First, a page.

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Logical Observation Identifiers Names and Codes (LOINC) are self-defining names (source vocabulary) for laboratory and clinical observations included as a reference terminology in the Unified Medical Language System (UMLS). The LOINC database provides a set of universal names and ID codes for identifying laboratory and clinical results in the context of widely adopted existing observation report messaging standards including HL7. LOINC, as a controlled vocabulary standard together with other health information technology standards, is an essential element that enables semantic interoperability through efficient electronic translation processing (exchange) and storage of clinical results coming from many different independent sources (systems) in an understandable way.


LOINC is a voluntary effort housed in the Regenstrief Institute for Health Care, an internationally respected non-profit medical research organization associated with Indiana University. LOINC system was initiated in 1994 by Dr. Clem McDonald, an investigator at the Regenstrief Institute. The LOINC committee was formed by Regenstrief to develop a definitive standard for identifying clinical information (tests and observations) in electronic reports as a response to the growing demand for electronic movement of clinical data to hospitals, physician's offices, and payers who use the data for clinical care and management purposes. Prior to LOINC, many systems were sending procedure and measurement results using institution-specific names and codes which made health data exchanges across systems difficult to do efficiently due to a lack of a standardized structure.

Since its start, LOINC has been an open standard and distributed at no cost worldwide. LOINC has been widely adopted in both the public and private sector, in the U.S. and internationally to share and aggregate health data. Many countries outside of the U.S. have adopted LOINC as a national standard or use in large health information exchange systems. Within the U.S., the HITECH Act and its "meaningful use" criteria for certified EHR technology resulted in the adoption of LOINC as the standard for lab orders and their results. Also, in the U.S., LOINC is used by several major organizations for health data exchange including large reference laboratories, healthcare organizations, software vendors, federal agencies, insurance companies, in vitro diagnostic manufacturers, regional health information networks, and national standard bodies. There are presently over 69,500 registered users from 172 countries. To date, LOINC content and documentation has been translated into 13 languages in 21 countries to meet the needs of different jurisdictions.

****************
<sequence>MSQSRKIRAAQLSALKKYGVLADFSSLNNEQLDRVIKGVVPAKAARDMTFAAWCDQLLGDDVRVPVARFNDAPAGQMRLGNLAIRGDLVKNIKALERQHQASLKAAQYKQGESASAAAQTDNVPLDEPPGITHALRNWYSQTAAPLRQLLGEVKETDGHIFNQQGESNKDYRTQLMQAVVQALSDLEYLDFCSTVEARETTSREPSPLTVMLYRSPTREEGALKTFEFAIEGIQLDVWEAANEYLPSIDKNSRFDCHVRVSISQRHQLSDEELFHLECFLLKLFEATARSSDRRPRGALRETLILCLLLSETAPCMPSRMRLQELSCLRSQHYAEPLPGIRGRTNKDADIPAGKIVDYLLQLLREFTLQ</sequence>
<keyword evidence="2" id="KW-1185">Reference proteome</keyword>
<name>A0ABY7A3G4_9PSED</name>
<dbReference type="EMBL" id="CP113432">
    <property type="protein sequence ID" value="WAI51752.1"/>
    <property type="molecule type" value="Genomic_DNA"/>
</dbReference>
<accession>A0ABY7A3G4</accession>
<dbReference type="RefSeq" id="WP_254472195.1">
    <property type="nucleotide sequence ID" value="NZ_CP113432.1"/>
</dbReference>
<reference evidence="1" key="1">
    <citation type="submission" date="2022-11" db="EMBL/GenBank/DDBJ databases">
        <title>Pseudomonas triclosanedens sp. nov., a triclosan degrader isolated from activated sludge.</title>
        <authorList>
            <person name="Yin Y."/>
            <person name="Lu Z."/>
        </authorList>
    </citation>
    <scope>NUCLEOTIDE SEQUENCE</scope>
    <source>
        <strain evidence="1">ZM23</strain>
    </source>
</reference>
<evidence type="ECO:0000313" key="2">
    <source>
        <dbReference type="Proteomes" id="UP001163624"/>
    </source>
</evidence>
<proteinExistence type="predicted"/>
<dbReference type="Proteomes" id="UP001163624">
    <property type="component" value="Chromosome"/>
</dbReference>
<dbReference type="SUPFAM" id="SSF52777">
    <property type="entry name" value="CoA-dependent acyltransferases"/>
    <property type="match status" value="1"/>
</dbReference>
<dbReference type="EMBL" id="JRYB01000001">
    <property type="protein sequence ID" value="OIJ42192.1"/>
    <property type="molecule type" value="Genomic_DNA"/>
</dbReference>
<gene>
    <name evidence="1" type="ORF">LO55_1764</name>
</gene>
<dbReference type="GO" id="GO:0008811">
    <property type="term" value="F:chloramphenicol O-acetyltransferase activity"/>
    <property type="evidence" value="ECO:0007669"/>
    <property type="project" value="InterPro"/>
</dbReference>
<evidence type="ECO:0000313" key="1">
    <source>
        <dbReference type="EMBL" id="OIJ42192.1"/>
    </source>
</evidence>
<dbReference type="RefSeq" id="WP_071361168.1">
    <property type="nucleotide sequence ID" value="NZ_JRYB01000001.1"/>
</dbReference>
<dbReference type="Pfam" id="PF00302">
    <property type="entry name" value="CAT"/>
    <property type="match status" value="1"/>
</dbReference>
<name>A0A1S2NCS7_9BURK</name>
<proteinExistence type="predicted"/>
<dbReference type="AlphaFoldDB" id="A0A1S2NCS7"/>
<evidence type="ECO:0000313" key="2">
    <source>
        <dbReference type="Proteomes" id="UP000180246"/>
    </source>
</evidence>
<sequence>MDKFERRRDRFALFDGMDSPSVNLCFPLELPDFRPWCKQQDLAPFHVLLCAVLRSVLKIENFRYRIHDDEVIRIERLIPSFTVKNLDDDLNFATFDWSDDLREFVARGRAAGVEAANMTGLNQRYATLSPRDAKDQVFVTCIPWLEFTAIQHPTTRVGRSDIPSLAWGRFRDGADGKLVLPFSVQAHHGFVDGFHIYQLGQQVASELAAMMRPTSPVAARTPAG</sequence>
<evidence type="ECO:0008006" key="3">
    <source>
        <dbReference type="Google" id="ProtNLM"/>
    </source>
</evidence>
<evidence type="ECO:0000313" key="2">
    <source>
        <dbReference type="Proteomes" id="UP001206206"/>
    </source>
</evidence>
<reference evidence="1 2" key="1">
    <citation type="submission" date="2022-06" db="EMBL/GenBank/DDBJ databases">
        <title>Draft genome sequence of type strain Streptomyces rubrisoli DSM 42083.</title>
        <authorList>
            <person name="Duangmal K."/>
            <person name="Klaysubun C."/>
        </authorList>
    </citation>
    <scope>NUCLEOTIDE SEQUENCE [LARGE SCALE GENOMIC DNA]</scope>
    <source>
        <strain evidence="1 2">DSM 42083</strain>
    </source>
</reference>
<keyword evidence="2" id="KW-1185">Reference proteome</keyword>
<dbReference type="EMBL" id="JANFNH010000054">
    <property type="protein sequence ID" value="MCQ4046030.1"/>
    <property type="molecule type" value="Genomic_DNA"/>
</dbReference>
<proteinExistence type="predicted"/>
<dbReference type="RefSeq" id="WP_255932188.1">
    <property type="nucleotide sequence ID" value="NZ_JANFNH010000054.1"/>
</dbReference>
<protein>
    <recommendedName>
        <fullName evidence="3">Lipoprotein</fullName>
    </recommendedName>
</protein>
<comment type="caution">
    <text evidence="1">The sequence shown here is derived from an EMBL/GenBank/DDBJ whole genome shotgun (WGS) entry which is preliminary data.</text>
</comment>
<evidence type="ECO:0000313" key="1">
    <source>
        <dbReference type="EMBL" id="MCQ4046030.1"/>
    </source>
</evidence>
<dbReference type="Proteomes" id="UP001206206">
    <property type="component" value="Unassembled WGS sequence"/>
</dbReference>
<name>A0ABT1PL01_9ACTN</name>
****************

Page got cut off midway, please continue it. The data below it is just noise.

LOINC is a universal coding system for identifying laboratory and clinical observations to enable the exchange and accumulation of results for clinical care, research, and outcomes management. The intent of LOINC codes is to identify the test result or clinical observation. LOINC codes represent the “question” for a test or measurement. Where needed, codes from other standards (e.g. SNOMED CT) represent the “answer”. The overall scope of LOINC is anything that one can test, measure, or observe about a patient.

There are two major divisions of the content in LOINC: Laboratory and Clinical. The laboratory portion of LOINC covers anything that can be tested, measured, or observed about a specimen. It contains the usual categories of chemistry, hematology, serology, microbiology, toxicology; and more. The clinical portion of LOINC covers anything that can be tested, measured, or observed about a patient without collecting a specimen from them. LOINC has codes for clinical observations including vital signs, hemodynamics, intake/output, EKG, obstetric ultrasound, cardiac echo, urologic imaging, gastro-endoscopic procedures, pulmonary ventilator management, radiology studies, clinical documents, selected survey assessment instruments (e.g. Glasgow Coma Score, PHQ-9 depression scale, CMS-required patient assessment instruments), and other clinical observations.